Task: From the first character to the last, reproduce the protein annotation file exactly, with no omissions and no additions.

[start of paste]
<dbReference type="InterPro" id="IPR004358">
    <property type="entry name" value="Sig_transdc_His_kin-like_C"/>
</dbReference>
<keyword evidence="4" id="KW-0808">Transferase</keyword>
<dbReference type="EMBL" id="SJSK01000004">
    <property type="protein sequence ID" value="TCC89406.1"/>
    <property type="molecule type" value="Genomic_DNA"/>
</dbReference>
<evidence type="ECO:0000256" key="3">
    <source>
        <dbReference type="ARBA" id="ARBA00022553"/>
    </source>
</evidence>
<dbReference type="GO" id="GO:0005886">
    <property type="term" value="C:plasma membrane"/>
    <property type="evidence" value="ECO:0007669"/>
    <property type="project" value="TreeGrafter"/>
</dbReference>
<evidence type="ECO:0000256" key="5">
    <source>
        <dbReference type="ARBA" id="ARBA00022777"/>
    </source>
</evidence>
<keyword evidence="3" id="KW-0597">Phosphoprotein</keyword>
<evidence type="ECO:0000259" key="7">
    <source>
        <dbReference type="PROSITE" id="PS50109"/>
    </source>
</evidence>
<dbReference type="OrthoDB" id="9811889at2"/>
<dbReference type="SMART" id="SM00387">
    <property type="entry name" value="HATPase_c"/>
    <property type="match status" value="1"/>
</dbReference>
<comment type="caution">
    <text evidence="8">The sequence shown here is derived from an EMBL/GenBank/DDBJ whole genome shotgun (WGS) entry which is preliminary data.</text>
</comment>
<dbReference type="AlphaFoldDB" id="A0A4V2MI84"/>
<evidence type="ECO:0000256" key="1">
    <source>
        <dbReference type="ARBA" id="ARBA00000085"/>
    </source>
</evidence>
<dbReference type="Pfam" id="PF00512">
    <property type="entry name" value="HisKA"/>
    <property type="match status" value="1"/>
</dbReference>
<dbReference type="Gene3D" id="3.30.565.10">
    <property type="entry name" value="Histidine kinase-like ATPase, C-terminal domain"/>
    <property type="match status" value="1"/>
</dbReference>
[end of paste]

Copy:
<dbReference type="InterPro" id="IPR004358">
    <property type="entry name" value="Sig_transdc_His_kin-like_C"/>
</dbReference>
<keyword evidence="4" id="KW-0808">Transferase</keyword>
<dbReference type="EMBL" id="SJSK01000004">
    <property type="protein sequence ID" value="TCC89406.1"/>
    <property type="molecule type" value="Genomic_DNA"/>
</dbReference>
<evidence type="ECO:0000256" key="3">
    <source>
        <dbReference type="ARBA" id="ARBA00022553"/>
    </source>
</evidence>
<dbReference type="GO" id="GO:0005886">
    <property type="term" value="C:plasma membrane"/>
    <property type="evidence" value="ECO:0007669"/>
    <property type="project" value="TreeGrafter"/>
</dbReference>
<evidence type="ECO:0000256" key="5">
    <source>
        <dbReference type="ARBA" id="ARBA00022777"/>
    </source>
</evidence>
<keyword evidence="3" id="KW-0597">Phosphoprotein</keyword>
<evidence type="ECO:0000259" key="7">
    <source>
        <dbReference type="PROSITE" id="PS50109"/>
    </source>
</evidence>
<dbReference type="OrthoDB" id="9811889at2"/>
<dbReference type="SMART" id="SM00387">
    <property type="entry name" value="HATPase_c"/>
    <property type="match status" value="1"/>
</dbReference>
<comment type="caution">
    <text evidence="8">The sequence shown here is derived from an EMBL/GenBank/DDBJ whole genome shotgun (WGS) entry which is preliminary data.</text>
</comment>
<dbReference type="AlphaFoldDB" id="A0A4V2MI84"/>
<evidence type="ECO:0000256" key="1">
    <source>
        <dbReference type="ARBA" id="ARBA00000085"/>
    </source>
</evidence>
<dbReference type="Pfam" id="PF00512">
    <property type="entry name" value="HisKA"/>
    <property type="match status" value="1"/>
</dbReference>
<dbReference type="Gene3D" id="3.30.565.10">
    <property type="entry name" value="Histidine kinase-like ATPase, C-terminal domain"/>
    <property type="match status" value="1"/>
</dbReference>